Monday, May 09, 2011
The summer movie season kicked off for me this weekend. What that means for me is getting together with my brothers for whatever big tentpole movie is in theaters at the time. This weekend it was Thor (2011, directed by Kenneth Branagh). I'm sure we'll get together again for Captain America later this summer, and probably a bunch of other fanboy-targeted movies as well. Having "event" movies like this as a gathering point makes the experience of watching these kinds of movies more pleasurable than they might be otherwise. I've become very disillusioned with franchise movies lately, because I can't say that watching the multiplexes turn into an upscale version of a comic book shop makes me happy. "Regular" movies have been squeezed to the margins by these kinds of movies, just as every genre but superheroes have been pushed off the shelves in most comics shops. None of this is Thor's fault, really, and, as I say, it's an excuse to visit with my family. I come from a family of comics geeks, so if I can dissociate the comics geek in me from the movie geek, I can enjoy these outings, but it's hard for me to feel the kind of movie-drunk glee I used to feel during past summers.
As I say, none of this can be laid at Thor's feet. On its own terms, it's not bad at all, but I had this weird epiphantic moment about halfway through the movie: I would watch a movie that consisted of nothing but Jane Foster and her friends working. I found myself digging the "girlfriend" character a LOT more than I did the ostensible hero of the piece. But I'm getting ahead of myself...
Sunday, May 08, 2011
I don't watch a lot of high school comedies. Even though I was in high school when they came out, I wasn't a fan of John Hughes movies, which are apparently the template for the form. For that matter, these kinds of movies aren't made for middle-aged women, though I certainly know plenty of people in my demographic who eat this shit up. Arrested adolescence, I guess.
High school comedies don't generally resemble my high school experience in any respect, given that most such movies from Hollywood represent a level of affluence that I never saw when I was in high school and a level of freedom and irresponsibility that was never allowed among my high school friends. Maybe it's a California thing. We didn't have a beach, either. The closest high school comedy ever came to my high school experience during the golden age of high school comedies was The Breakfast Club, which kinda sorta resembled my drama club. (Yes, I was a drama geek). Then again, it's been a long time, and maybe I just didn't know the right circle of friends. Plus, I had other issues to contend with of a sort that I've never seen addressed in a mainstream movie about teenagers. For the most part, I have to approach these movies like like they're fantasies, or anthropological reports from an alien culture. 2010's Easy A (directed by Will Gluck) is no different. I don't recognize any of these people. Even the Christian kids are different from the Christian kids I used to know. That doesn't mean that the movie is bad, though. Quite the contrary.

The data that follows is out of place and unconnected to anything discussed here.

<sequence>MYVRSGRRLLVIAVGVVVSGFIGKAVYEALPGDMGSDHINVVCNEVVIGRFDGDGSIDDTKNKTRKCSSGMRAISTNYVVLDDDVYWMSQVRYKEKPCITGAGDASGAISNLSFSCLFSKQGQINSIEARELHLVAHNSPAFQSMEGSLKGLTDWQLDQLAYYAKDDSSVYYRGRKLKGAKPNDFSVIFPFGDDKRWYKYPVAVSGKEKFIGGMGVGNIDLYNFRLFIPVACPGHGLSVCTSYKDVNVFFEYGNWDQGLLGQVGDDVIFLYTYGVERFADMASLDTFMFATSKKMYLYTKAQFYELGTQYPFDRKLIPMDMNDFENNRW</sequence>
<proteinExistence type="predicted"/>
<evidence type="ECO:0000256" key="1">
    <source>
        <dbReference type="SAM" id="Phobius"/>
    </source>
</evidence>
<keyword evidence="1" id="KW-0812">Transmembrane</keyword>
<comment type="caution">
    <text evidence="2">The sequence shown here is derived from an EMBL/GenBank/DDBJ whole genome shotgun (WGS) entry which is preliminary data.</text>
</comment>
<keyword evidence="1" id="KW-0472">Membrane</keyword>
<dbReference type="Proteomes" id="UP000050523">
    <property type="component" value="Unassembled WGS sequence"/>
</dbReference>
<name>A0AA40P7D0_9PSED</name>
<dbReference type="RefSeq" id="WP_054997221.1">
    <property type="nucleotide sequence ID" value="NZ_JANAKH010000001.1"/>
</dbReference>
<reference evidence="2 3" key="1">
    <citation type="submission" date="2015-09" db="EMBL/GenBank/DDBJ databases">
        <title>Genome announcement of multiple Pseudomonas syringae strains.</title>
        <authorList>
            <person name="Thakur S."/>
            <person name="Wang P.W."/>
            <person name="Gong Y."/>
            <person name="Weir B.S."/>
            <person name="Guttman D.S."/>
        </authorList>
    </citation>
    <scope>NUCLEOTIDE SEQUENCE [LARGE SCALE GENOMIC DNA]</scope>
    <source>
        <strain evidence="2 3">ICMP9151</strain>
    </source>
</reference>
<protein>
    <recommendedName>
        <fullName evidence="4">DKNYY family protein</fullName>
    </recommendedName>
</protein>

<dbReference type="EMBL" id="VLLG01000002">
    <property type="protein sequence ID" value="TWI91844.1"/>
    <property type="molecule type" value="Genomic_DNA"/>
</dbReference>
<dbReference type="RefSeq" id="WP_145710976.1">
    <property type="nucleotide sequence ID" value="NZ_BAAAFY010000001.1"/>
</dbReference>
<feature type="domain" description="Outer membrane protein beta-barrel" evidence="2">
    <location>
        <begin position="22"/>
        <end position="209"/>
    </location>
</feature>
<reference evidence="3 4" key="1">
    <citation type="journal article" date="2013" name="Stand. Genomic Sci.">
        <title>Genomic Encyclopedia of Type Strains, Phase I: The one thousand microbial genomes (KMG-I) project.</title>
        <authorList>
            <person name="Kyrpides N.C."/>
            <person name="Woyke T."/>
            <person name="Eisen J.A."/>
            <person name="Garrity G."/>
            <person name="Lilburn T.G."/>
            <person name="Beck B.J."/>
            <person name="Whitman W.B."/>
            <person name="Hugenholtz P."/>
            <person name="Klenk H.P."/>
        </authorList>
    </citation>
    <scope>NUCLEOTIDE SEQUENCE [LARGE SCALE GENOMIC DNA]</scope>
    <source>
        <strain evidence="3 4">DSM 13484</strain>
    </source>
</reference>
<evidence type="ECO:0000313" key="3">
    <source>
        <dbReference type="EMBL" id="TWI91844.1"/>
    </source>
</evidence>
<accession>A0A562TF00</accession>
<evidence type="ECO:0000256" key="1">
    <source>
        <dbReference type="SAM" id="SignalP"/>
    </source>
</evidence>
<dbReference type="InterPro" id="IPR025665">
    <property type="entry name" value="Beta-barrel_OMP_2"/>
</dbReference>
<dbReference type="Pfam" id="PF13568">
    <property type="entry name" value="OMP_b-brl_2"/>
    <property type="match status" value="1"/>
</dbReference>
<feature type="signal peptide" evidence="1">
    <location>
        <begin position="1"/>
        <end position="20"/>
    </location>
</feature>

Wednesday, May 04, 2011
Somewhere toward the end of Call Her Savage (1932, directed by John Francis Dillon), Nasa Springer (Clara Bow) and her beau of the moment go "slumming" in The Village. Their destination is a bar full of anarchists and degenerates, but that's just movie speak. It's a gay bar and it's not even really coded. Mind you, the movie had already thrown so many fastballs at the audience that it shouldn't have come as a surprise, but it was. This is a movie about all kinds of love, so the "love that dare not speak its name" seems all of a piece. Pre-code movies are kind of awesome this way. There's a lot to digest in the subtexts of this movie. Hell, there's a lot to digest in the not so sub text of this movie. It's at an intersection of sex, gender, race, and class that seems to have permeated the zeitgeist of 1932.
Monday, May 02, 2011
So, I'm a film festival screener again this year, and the second film I watched has put me of a mind to NEVER forgive crap filmmaking because the budget is microscopic again. That sucker was made for next to nothing and it friggin' rocked. I mean, sure, it was a short, but it packed more creativity into eight minutes of running time than some features pack into two hours, calling to mind Ambrose Bierce's assertion that a novel is "a short story, padded." Well, to my mind, anyway. If this is the average quality of submissions, this is going to be a rough season to choose, but a pure delight to watch.
Oh, yeah, this means that my posting might suffer a bit over the next few months. Nothing to be done for it. Last year, I watched something like eighty films for the festival. This year, it looks like I'm going to hit at least a hundred. I love the gig--LOVE it!--But it makes me want to explode sometimes when I can't say "This film kicks all kinds of ass! You should run out and find a copy immediately!" I sign a confidentiality agreement for my screening duty, so I can't even tell you where to see these films until the selections have all been made.